The crowd left quietly, in a relaxed manner. Many of them stuck around at the few LA Live establishments that remained open. Some went back to their offices nearby. A few were instantly hounded by the media circus to get their soundbite reaction. Some international media waved or draped their respective country's flags to identify themselves.

Up above, a skywriter attempted to draw a heart in the sky, with the letters "MJ" inside. And nearly a dozen helicopters hovered like mosquitoes in the cloudless blue Summer sky.

The Grammy Museum, which the Militant visited earlier this year, showed any and all previous Grammy Show footage with Michael Jackson in it. They are also featuring an exhibit of his Grammy show wardrobe, and have also reduced their adult admission to $10 until September 30.

Outsize the demilitarized zone, there was still a crush of people, reporters in front of cameras, pointing their logo-adorned microphones at soundbite donors, and there were people selling items, mostly cheaply-screened Michael Jackson t-shirts, on the sidewalk. A few sold framed portraits, one even sold an iconic glittered glove.

Of course, with the executors of his estate still yet to be finalized, none of this money will be going towards the singer's massive $400 million debt. The Militant also has very mixed feelings on people trying to profit off someone's death. Come on now (though, admittedly, a $10 glitter glove was rather tempting).

Here's some video of the memorabilia vendor circus along Figueroa Street:

In contrast, there was also a humble street musician who played a simplified rendition of the Jackson 5's "I'll Be There" on his guitar and harmonica:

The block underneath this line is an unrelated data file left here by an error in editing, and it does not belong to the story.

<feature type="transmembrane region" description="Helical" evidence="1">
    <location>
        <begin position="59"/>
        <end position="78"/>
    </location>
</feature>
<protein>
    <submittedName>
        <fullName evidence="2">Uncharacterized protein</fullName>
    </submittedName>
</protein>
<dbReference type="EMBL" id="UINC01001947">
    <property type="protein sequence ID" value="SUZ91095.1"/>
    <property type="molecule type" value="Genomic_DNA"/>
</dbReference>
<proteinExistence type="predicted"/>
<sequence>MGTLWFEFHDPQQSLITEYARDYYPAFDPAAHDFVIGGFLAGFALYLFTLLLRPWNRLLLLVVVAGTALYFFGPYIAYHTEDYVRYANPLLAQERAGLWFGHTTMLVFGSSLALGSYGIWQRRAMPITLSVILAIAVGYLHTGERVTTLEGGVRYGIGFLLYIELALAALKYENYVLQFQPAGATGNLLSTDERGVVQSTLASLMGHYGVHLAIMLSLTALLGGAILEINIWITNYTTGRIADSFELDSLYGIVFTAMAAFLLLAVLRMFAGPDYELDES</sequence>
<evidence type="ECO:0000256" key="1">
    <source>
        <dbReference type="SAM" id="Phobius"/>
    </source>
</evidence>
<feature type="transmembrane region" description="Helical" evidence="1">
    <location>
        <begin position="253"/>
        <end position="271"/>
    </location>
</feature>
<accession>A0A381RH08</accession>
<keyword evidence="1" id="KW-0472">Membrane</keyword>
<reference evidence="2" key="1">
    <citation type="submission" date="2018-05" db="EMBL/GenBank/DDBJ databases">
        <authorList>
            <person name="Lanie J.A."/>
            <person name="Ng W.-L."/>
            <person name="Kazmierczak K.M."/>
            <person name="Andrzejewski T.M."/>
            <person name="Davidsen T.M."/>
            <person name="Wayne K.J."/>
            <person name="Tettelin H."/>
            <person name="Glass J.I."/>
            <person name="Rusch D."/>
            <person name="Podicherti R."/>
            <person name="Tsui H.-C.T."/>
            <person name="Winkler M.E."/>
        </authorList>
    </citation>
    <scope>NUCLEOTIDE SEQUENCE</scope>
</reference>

Then of course was the question of Who Was Gonna Pay For All This. The Militant certainly hopes that enough tourist revenue will be spent in this City to make up for the cost in this Budget-Cutting era (And if you are a tourist from outside Los Angeles reading this, please look at the Militant's Michael Jackson Los Angeles map and visit some of these sites, and spend your tourist dollars generously!).

All in all, the Militant was proud to witness another page of Los Angeles HIStory.

More pics:

Fox 11's Jane Yamamoto interviews Memorial attendees.

Media Circus at LA Live.

The camera's eye and hearts in the sky.

Viva El Rey de Musica Popular!

They just can't stop loving him.

Tuesday, July 7, 2009

Michael Jackson The Angeleno: The City Winks A Sleepless Eye (Interactive Map!)

View Michael Jackson's Los Angeles in a larger map

If you're groaning about how the Militant has joined the media fray in the over-coverage of Michael Jackson's demise, hang tight, because there's lots of relevancy here.